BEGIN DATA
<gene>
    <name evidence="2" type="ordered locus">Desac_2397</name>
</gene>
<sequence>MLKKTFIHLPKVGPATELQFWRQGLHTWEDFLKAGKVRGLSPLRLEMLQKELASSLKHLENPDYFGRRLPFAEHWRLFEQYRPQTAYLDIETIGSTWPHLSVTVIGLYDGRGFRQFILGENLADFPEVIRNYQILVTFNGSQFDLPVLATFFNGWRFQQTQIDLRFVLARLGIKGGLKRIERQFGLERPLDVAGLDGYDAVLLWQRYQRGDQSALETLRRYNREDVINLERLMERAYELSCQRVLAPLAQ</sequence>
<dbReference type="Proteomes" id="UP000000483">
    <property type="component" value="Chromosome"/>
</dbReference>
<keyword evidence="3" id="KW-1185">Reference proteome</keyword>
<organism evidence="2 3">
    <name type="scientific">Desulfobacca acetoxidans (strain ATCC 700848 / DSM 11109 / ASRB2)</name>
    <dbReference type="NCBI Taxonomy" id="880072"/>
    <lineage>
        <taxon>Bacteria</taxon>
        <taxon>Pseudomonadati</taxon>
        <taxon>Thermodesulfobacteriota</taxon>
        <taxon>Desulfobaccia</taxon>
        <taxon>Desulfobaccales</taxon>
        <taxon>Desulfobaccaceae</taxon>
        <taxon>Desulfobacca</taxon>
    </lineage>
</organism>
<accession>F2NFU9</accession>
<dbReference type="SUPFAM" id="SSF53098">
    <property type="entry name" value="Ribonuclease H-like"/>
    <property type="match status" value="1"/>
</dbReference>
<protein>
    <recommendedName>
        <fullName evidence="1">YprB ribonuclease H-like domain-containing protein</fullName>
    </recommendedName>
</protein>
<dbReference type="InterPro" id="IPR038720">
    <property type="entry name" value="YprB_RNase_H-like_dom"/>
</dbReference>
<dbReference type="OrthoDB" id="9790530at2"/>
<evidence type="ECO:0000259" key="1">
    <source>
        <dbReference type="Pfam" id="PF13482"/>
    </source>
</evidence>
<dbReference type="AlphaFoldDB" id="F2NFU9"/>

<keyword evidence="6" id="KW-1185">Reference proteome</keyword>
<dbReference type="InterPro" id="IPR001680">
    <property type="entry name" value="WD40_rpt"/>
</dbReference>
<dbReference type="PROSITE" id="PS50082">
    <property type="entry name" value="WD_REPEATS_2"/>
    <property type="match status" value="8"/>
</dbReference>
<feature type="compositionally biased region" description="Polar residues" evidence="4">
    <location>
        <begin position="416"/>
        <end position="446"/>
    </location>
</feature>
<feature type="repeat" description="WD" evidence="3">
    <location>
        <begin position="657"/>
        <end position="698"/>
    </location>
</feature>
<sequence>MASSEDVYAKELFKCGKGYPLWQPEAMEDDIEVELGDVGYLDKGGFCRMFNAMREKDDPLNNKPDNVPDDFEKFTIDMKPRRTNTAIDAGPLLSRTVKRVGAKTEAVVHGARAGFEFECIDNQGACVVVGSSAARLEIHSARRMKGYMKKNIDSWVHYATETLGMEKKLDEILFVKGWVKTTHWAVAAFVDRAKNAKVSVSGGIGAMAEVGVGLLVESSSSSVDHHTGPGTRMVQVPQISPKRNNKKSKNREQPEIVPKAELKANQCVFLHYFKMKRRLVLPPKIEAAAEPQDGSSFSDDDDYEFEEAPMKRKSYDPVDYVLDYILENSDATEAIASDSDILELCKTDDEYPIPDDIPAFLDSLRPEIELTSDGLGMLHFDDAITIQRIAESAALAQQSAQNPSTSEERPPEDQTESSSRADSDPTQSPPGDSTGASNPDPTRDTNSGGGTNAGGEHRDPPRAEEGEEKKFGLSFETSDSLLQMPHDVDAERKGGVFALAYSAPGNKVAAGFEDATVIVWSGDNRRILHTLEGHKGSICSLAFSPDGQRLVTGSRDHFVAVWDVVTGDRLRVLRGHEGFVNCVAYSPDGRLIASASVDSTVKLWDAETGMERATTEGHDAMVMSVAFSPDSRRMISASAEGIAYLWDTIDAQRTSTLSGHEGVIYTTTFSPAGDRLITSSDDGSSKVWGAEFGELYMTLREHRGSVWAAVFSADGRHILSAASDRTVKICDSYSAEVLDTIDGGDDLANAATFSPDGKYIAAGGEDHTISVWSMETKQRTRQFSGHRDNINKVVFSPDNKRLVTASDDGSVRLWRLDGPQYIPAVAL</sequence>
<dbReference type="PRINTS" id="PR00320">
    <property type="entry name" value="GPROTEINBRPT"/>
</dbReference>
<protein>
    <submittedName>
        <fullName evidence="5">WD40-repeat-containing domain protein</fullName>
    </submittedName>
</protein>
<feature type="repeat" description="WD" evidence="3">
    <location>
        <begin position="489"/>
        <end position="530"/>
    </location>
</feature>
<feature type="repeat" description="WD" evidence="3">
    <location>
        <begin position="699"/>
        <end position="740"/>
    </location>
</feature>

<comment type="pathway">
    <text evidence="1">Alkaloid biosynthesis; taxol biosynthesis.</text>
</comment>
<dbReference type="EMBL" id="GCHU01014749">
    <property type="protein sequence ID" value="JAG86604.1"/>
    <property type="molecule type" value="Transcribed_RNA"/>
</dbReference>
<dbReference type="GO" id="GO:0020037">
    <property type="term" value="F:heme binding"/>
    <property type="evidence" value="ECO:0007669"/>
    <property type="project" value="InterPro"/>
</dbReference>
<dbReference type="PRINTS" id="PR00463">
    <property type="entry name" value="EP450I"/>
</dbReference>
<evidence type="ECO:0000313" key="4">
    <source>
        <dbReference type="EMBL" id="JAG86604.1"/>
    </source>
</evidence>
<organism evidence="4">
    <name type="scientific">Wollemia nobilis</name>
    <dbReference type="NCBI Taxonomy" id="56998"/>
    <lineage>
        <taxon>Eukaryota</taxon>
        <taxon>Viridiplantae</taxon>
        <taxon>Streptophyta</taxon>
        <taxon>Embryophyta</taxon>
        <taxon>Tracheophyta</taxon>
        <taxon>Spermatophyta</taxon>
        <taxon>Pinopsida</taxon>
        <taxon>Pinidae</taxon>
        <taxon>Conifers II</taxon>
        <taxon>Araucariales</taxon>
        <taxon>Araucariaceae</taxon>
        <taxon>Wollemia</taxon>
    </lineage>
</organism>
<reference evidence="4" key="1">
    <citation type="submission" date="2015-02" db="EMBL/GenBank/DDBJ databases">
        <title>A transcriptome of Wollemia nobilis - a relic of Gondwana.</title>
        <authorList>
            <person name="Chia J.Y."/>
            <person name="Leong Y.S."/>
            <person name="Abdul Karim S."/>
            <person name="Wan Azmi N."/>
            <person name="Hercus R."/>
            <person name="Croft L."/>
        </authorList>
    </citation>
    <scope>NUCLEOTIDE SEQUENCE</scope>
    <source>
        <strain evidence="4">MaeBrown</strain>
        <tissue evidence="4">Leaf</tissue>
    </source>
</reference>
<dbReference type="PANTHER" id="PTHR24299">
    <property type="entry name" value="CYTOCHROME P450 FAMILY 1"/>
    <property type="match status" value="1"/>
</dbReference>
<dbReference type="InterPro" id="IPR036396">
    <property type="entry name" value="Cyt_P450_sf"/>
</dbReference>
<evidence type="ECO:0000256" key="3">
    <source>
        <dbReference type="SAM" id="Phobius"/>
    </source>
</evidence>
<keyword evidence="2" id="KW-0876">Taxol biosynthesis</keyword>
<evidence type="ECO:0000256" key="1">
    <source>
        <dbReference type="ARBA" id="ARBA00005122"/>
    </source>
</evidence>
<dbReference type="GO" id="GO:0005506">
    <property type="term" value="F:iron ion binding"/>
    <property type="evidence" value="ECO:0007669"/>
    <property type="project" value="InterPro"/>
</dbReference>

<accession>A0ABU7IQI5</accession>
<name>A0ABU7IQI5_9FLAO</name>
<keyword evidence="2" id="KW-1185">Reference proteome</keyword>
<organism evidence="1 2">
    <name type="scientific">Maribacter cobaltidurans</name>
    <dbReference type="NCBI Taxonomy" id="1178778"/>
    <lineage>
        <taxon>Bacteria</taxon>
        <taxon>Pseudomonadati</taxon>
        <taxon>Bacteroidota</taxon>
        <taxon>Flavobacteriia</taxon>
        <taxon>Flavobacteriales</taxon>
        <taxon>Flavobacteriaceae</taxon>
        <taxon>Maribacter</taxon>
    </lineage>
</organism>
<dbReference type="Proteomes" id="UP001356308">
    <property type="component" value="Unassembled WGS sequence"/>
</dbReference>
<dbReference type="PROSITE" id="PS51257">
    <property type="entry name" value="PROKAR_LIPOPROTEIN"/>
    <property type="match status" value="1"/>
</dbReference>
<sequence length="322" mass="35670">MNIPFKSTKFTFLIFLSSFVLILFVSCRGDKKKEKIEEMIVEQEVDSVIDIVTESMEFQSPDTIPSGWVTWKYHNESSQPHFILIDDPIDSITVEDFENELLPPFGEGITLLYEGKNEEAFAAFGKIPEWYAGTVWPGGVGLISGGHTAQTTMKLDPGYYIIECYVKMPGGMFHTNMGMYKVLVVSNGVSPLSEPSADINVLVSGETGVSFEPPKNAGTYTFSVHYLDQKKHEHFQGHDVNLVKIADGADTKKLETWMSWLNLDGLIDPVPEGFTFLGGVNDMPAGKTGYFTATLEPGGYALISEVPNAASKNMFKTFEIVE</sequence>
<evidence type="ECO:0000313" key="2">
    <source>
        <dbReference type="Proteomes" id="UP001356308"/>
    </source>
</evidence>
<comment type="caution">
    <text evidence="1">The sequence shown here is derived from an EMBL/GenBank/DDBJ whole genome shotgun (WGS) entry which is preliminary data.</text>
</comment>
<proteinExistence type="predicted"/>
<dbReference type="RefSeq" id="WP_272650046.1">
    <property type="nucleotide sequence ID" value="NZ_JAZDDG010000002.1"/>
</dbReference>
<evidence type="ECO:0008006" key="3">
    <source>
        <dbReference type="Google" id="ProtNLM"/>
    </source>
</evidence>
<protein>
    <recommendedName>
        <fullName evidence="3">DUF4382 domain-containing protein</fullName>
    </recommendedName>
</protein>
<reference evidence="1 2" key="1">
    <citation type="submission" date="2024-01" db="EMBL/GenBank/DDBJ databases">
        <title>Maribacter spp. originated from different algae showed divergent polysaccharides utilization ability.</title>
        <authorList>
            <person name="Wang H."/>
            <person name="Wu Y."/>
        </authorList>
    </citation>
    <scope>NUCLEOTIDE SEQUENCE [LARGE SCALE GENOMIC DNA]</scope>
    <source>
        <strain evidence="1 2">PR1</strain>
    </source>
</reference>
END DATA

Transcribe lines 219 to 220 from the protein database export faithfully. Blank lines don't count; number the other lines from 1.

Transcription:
    </source>
</reference>